SARS vaccines: where are we?

Rachel L. Roper; Kristina E. Rehm

Disclosures

Expert Rev Vaccines. 2009;8(7):887-898. 

In This Article

Abstract and Introduction

Abstract

In this review, the current state of vaccine development against human severe acute respiratory syndrome (SARS) coronavirus, focusing on recently published data is assessed. We discuss which strategies have been assessed immunologically and which have been evaluated in SARS coronavirus challenge models. We discuss inactivated vaccines, virally and bacterially vectored vaccines, recombinant protein and DNA vaccines, as well as the use of attenuated vaccines. Data regarding the correlates of protection, animal models and the available evidence regarding potential vaccine enhancement of SARS disease are discussed. While there is much evidence that various vaccine strategies against SARS are safe and immunogenic, vaccinated animals still display significant disease upon challenge. Current data suggest that intranasal vaccination may be crucial and that new or combination strategies may be required for good protective efficacy against SARS in humans.

Introduction

Severe acute respiratory syndrome (SARS) caused 8098 reported human infections and 774 deaths in 32 countries in a single fall-to-spring period (2002-2003), and also led to travel restrictions and significant effects on the global economy.[201] The etiologic agent of SARS was identified as a new human coronavirus (CoV), order Nidovirales, family Coronaviridae, by the sequencing of its genome[1,2] and by experimental infection of macaques to fulfill Koch's postulates.[3] Serologic evidence suggests zoonotic transmission of SARS-associated CoV (SARS-CoV) into the human population for several years before the recognized outbreak,[4] and transmission to humans has continued, resulting in at least four independent nonlaboratory-associated cases in 2004.[5,6,7,202] The movement of SARS-CoV into the human population over several years suggests a need to prepare vaccines for protection from this potentially emerging agent. SARS-CoV is of particular concern as a zoonosis because it can replicate in a large number of animals including dogs, cats, pigs, mice, ferrets, foxes, monkeys and rats,[8,9,10] in addition to Chinese palm civets, raccoon-dogs and bats, which appear to be the natural host.[11,12]

SARS is primarily a respiratory disease, with the highest concentration of SARS-CoV found in the respiratory tract,[13,14,15] although this virus is also detectable in other organs and tissues, as well as in stool.[16,17,18] The incubation period for the disease ranges from 2 to 10 days, and infectivity is maximal during the second week of disease.[19,20] The disease is characterized by fever, chills, malaise, dyspnea, cough, diarrhea and pneumonia.[13,14,15] Diffuse alveolar damage along with inflammatory cell infiltrate consisting particularly of macrophages are hallmarks found in SARS patients.[21] The fever of most patients abates within 2 weeks and is accompanied by resolution of chest symptoms and radiologic changes.[3,13,14,15,22] The major mode of transmission of SARS-CoV is believed to be through droplet spread,[2,23] although SARS-CoV can remain viable when dried on surfaces for up to 6 days.[24] The majority of SARS patients are adults with only a few cases in children aged 15 years or younger.[19,20,25] The overall case-fatality rate is approximately 10%.[19,203]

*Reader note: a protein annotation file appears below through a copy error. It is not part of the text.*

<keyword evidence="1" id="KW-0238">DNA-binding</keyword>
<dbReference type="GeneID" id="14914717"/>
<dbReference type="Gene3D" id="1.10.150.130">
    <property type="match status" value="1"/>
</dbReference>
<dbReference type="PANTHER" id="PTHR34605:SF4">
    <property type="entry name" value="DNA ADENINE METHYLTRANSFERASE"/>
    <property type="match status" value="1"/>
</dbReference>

Currently, there are no approved antiviral drugs that effectively target SARS-CoV, hence vaccination is the most likely mode of preventing SARS in people, especially for those at highest risk (e.g., healthcare workers). A successful SARS vaccine could be used prophylactically to protect healthcare workers, laboratory personnel and other at-risk individuals. No vaccines are currently licensed for any of the human CoVs, but vaccines have been produced for a number of CoVs for use in chickens, cattle, dogs, cats and swine.[26,27,28]

The positive-stranded RNA genome of SARS-CoV is 29.7 kb in length and contains approximately 14 open reading frames (ORFs), described in Table 1 , with identification of each ORF by the four nomenclature systems.[1,2] These ORFs encode proteins that provide targets for vaccine and drug development. CoV enters target cells via receptor-mediated endocytosis driven by the spike (S) glycoprotein, which protrudes from the surface of the virion. The S protein serves as the major viral attachment protein, critical to virus binding and fusion of the viral envelope,[29] and thus has been a major target antigen for vaccine development. The receptor-S protein interaction is a major determinant of species specificity and tissue tropism for CoV.[30] Angiotensin-converting enzyme 2 (ACE2) and CD209L were identified as functional receptors for SARS-CoV; however, entry through ACE2 is more efficient.[31,32] The receptor-binding domain of the S protein is a critical neutralization determinant.

Several strategies may be considered for vaccination against SARS-CoV, including an inactivated or whole-killed virus (WKV) vaccine, a live-attenuated SARS-CoV vaccine, a viral vector such as adenovirus (Ad) or vaccinia virus expressing SARS-CoV genes, bacterial vectors, recombinant SARS-CoV proteins or DNA vaccines. Live-attenuated CoV, killed CoV, DNA vaccines and viral vectored vaccines have all been used to successfully vaccinate against animal CoVs.[28,33,34]

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